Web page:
In our view, the amendments are a much needed re-set of the relationship between public employees and the state agencies, municipalities, and school districts that employ them.  It’s true that the vast majority of public employees are hard-working, conscientious, and have a true spirit of public service.  Very few citizens begrudge paying competitive wages and benefits to public employees.   But, granting public employees the right to collectively bargain has, over time, unduly favored the interests of employees and unions at the expense of public employers and taxpayers.  It’s no coincidence that public employee union membership exceeds private sector membership  by more than five times (34.4 percent to 6.4 percent in 2016).

When benefits such as health insurance and pensions are taken into account, there can be little doubt public employee compensation typically exceeds the compensation of comparable private sector employees.   In some circumstances, public employees are eligible to retire in their 50s and receive their full pension benefit under the Iowa Employee Public Retirement System (IPERS).   Early retirees can sometimes “double-dip;” that is, they return to public employment while at the same time drawing a pension.    Much of the criticism of public sector compensation is based upon the fact that, while receiving generous wages, benefits, and retirement payouts, public employers have more job security and less accountability for poor performance compared to a similarly situated employee in the private sector.

Unfortunately, most of the news coverage and commentary published while the legislature debated the new law glossed over or even ignored fundamental differences between public and private sector employment that justify limiting the subjects over which public employees are allowed to bargain.  The most important difference is that the market imposes at least some check on a private sector union’s ability to bargain for economically unsustainable wages, benefits, and work rules.  Private employers have customers that won’t necessarily accept ever increasing prices or poor quality goods or services.  History is replete with examples of companies that failed or became less competitive under the weight of unsustainable collective bargaining agreements.  Public employers, on the other hand, are almost always a monopoly.   Citizens have nowhere else to go for public services, and governments can always raise taxes to pay for ever increasing wages and benefits.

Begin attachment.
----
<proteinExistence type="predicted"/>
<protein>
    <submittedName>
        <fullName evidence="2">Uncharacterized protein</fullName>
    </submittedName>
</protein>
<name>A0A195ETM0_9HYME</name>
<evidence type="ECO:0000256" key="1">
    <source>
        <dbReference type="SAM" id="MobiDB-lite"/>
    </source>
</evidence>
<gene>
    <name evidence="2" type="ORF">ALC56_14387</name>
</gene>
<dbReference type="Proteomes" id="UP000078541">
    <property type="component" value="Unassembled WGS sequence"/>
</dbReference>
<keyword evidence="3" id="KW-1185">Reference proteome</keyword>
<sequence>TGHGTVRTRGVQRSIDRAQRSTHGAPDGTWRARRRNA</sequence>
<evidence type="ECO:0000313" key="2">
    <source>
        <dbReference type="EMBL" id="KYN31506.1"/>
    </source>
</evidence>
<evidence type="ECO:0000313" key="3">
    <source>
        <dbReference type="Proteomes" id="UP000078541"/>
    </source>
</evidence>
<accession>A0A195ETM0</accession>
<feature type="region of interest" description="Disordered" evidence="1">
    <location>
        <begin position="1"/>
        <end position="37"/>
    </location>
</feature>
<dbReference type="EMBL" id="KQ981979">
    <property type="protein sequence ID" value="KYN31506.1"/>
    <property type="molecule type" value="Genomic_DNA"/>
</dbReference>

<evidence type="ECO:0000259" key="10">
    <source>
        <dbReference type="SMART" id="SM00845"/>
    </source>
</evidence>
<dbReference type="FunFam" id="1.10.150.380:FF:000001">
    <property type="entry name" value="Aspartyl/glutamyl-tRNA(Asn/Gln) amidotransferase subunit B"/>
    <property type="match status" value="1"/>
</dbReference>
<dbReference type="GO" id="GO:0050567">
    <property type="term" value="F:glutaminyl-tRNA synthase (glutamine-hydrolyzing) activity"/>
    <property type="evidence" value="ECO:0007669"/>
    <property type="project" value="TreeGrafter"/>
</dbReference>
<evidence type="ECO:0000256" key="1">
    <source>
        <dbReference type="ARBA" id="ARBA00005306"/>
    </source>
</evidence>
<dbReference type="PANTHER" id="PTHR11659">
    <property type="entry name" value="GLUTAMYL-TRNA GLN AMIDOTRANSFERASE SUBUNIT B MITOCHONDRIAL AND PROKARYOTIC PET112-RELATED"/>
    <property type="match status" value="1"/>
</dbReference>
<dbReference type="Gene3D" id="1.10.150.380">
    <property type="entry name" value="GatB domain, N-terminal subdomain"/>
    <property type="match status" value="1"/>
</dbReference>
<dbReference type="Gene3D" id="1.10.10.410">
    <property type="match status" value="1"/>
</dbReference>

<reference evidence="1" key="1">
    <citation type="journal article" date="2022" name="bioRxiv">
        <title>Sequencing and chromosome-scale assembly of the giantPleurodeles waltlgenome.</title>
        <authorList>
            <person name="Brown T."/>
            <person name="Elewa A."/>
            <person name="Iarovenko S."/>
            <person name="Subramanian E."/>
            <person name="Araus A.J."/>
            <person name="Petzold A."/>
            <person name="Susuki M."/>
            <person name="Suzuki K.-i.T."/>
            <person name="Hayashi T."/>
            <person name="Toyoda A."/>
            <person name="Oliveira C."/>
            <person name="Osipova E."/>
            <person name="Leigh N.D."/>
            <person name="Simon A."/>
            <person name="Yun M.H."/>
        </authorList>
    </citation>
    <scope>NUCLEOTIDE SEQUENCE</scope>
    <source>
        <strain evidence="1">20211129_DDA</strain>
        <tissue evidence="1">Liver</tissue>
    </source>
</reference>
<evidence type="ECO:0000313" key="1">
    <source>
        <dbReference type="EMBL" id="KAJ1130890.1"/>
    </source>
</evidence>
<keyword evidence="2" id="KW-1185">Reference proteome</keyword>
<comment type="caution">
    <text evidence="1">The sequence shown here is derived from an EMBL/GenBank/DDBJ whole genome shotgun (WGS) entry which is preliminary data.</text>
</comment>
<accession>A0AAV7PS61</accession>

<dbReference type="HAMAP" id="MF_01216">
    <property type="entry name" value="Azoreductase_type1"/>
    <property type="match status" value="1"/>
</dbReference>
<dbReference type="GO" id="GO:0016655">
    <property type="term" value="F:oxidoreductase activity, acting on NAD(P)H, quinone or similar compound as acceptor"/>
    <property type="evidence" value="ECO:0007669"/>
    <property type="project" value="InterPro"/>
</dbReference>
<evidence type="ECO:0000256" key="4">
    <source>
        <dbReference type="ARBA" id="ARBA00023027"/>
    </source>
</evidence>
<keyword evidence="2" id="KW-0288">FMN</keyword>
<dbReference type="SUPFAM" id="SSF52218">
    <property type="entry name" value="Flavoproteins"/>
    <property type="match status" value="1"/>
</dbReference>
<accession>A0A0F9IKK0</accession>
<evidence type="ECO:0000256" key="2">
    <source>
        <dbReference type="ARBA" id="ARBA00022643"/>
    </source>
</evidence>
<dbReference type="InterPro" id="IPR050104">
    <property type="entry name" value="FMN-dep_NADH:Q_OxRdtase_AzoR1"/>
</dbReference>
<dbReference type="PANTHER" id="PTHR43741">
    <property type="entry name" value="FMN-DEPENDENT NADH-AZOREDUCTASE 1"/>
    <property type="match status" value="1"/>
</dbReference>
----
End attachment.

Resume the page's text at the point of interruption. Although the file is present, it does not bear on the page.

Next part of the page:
Before the recently enacted changes, unions held most of the advantages in bargaining.  If the two sides could not reach an agreement on wages, insurance, and other items, the matter was submitted to binding arbitration.  Each party submitted its final offer to the arbitrator, who had to choose between them.  Among the criteria the arbitrator could rely upon in the decision was the arbitrator’s judgment whether the public employer could levy taxes and appropriate funds to pay for the wages and benefits in question.   Thus, even if a public body did not want to raise taxes to pay for the union’s proposed wage or benefit increases, an arbitrator had the effective power to impose a tax increase (or force the public body to cut services to pay for the arbitrator’s decision).

There is one other important reason public sector collective bargaining has unduly favored employee interests over those of employers.   Before it was amended, Iowa law allowed unions to demand that public employers withhold union dues from employee’s paychecks.   Public sector unions, in turn, use this dues money to support candidates running for city council, school board, or other public offices.  Over time, the unions end up negotiating contracts with the very public officials they helped elect to office.   In effect, the employee’s interests are represented on both sides of the bargaining table.

Even Franklin Roosevelt, one of history’s greatest supporters of workers’ right to collectively bargain, expressed opposition to public sector collective bargaining.   “All Government employees should realize that the process of collective bargaining, as usually understood, cannot be transplanted into the public service,” he wrote. “It has its distinct and insurmountable limitations when applied to public personnel management.”  He added: “[t]he very nature and purposes of Government make it impossible for administrative officials to represent fully or to bind the employer in mutual discussions with Government employee organizations,”

The amendments to Iowa’s law are not perfect.   One of the gaping loopholes is the exemption for certain “public safety” employees.   The AFSCME lawsuit relies upon the public safety exemption in its constitutional challenge to the law.   We will discuss the lawsuit in a future post.  It is sufficient for now to say that its ultimate outcome is far from certain, and the loophole in the amendment may yet serve as the law’s undoing.

Image Credit from Google, Creative Commons license, Gov. Walker Protests

Last week, the co-founder of a Minnesota based organization called “Gender Justice” accused the Iowa football team of “pink shaming” its opponents and engaging in what she calls “cognitive bias.”    Jill Gaulder, who also happens to be a former UI professor, claims the infamous pink visitor’s locker room at Kinnick Stadium is “sexist”, “homophobic”, and may subject the University to legal liability under Title IX of the federal Civil Rights laws.

The pink locker room was the brainchild of legendary former coach Hayden Fry. When he took over the perennially losing program in 1979, Fry was looking for every edge available. He had once read that pink had a calming effect on people, and thought the pink locker room would calm the Hawkeye’s opponents. But, Gaulder claims Coach Fry also believed many people associate pink with girls’ bedrooms, and consider pink to be a “sissy” color.   Gaulder contends the pink walls send the message that it’s “bad to be a girl”, because femininity is supposedly associated with weakness.